Another interesting Mets' selection was Al Shirley in 1991. Al was a tools guy -speed, power, arm, but Al struck out way too much and although he'd display his tools at time, he never really learned to hit. He hung around in the minors, getting as high as AA in 1998, but for eight years, he had "potential" that was never fulfilled.

So there are 3 examples - three very different ballplayers, all of whom could be classified as disappointments. You could ask could the Mets have done better and then find someone chosen a few picks later that turned out a whole lot better, but I don't think that really provides an explanation. Fans can only guess why a certain player was taken. Only those who worked for the Mets at the time can answer the question. But obviously, anyone who was chosen first had some glowing scouting reports, and except in rare cases, I tend to doubt that whoever made the ultimate decision had actually seen the player in action.

Note: More of Barry Duchan's writings can be found on his own Metscentric blog.

About Barry Duchan: I've been following the Mets since 1962. Have to admit I was a Yankee fan as a kid, but I found it to be so much more interesting to see how a young team could build itself up rather than following a team where the season didn't really begin until October. I remember them all - Casey, Marv, ChooChoo, Don Bosch, The Stork, etc. As the years went on, I became more and more of a Mets fan, and a Yankee hater once Steinbrenner and Billy Martin entered the picture.   Read More -->

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Comments (2)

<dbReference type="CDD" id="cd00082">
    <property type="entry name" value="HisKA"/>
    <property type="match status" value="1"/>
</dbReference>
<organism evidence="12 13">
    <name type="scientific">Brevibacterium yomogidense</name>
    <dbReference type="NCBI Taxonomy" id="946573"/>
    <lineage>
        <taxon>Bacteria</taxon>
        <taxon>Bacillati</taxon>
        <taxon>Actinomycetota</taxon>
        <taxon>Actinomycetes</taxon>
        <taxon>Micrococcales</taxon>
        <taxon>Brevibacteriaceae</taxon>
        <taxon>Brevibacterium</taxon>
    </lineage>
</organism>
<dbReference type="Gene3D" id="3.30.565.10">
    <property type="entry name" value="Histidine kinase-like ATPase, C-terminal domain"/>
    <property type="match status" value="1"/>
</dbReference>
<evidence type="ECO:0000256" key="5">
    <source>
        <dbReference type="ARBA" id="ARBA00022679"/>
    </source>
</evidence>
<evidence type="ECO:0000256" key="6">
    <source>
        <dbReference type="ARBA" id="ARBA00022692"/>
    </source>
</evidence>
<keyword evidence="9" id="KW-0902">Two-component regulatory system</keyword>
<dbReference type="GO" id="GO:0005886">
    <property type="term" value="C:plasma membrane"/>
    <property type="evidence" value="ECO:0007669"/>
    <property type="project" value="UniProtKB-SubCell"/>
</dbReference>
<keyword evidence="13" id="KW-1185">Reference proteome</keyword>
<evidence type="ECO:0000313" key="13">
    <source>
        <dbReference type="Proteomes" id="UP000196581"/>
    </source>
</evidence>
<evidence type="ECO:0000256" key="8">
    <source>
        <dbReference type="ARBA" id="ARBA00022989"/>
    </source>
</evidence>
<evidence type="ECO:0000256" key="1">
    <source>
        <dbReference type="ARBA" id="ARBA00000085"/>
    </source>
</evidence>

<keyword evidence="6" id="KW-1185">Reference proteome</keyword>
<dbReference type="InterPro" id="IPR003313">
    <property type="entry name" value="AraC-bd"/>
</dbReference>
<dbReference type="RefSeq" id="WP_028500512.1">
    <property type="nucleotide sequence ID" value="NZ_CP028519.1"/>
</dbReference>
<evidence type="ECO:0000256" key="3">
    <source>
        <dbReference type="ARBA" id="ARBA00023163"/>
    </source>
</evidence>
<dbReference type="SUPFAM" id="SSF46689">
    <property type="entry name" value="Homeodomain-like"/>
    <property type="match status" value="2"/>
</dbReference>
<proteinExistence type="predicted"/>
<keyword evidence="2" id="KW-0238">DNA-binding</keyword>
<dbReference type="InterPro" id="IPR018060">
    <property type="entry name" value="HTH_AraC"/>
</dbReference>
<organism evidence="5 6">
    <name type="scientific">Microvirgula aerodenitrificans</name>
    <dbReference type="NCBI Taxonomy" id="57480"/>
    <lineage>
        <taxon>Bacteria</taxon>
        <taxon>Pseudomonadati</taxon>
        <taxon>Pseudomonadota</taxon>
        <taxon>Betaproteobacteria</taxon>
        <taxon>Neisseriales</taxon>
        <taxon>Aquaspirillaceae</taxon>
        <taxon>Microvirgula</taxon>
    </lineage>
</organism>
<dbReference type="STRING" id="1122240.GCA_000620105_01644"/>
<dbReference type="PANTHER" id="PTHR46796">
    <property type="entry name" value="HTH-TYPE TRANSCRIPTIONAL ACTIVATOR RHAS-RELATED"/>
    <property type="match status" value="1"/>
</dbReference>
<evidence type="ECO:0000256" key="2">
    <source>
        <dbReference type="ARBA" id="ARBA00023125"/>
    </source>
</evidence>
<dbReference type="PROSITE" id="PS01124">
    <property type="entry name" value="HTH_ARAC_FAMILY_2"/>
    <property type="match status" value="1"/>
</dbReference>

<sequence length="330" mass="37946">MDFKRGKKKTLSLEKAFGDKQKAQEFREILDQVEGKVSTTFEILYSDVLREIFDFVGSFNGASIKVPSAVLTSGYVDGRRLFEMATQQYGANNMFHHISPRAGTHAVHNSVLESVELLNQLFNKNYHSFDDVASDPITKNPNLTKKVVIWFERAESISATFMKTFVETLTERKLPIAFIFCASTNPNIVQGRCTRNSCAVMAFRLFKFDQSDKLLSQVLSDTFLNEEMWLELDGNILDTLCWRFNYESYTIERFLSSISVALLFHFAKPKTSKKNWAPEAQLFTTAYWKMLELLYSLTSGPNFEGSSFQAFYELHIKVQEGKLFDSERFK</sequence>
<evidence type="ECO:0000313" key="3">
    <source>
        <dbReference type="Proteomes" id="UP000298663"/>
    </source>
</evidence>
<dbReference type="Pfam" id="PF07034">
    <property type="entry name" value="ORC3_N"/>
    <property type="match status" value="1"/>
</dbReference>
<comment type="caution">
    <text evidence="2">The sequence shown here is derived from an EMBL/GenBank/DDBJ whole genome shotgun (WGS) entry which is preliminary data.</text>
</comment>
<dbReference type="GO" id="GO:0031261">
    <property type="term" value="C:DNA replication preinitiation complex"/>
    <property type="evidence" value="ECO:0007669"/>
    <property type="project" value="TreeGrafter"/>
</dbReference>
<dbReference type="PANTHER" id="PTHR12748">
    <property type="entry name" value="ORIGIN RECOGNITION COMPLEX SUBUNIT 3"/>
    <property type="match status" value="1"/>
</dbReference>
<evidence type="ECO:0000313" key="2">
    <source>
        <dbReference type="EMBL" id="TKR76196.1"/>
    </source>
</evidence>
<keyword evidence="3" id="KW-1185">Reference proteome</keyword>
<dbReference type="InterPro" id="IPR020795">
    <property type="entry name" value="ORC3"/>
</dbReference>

Nice article. Check the years on Stratton and Tyner. I think you flip flopped them. I double checked with Baseball Reference and the baseball cube.

The interesting thing I saw looking at two of those years is the players taken just before the Mets picked. In 1991 two player before Al Shirley...Shawn Green, in 1998 before just before Tyner, CC Sabathia. So I stared looking to some other years and WOW. 1997 the Mets choose Geoff Geotz at #6; the pick before...Vernon Wells. Ten picks later was Lance Berkman. In 1995 with the 18th pick the Mets chose Ryan Jaroncyk..the pick just before at 17...Roy Halladay. Imagine that team.

Thanks

Generally speaking I think that the best approach to the amateur draft would be to look for players with broad arrays of skills, the thought being that if the player's best skill doesn't get him there he still might be a good player on general ability to make a contribution. With guys such as Jason Tyner and Robert Stratton, if the first volly doesn't get 'em over the top, then they aren't getting over the top at all.

There is more, plenty more to consider of course. And there have been players who started with one skill and developed enough complimentary skills to be plus players -- such as Ralph Kiner, say; his plate discipline was really the only thing that elevated him over a genuinely one dimentional player like Dick Stuart. So maybe smarts and determination should count as a skill too.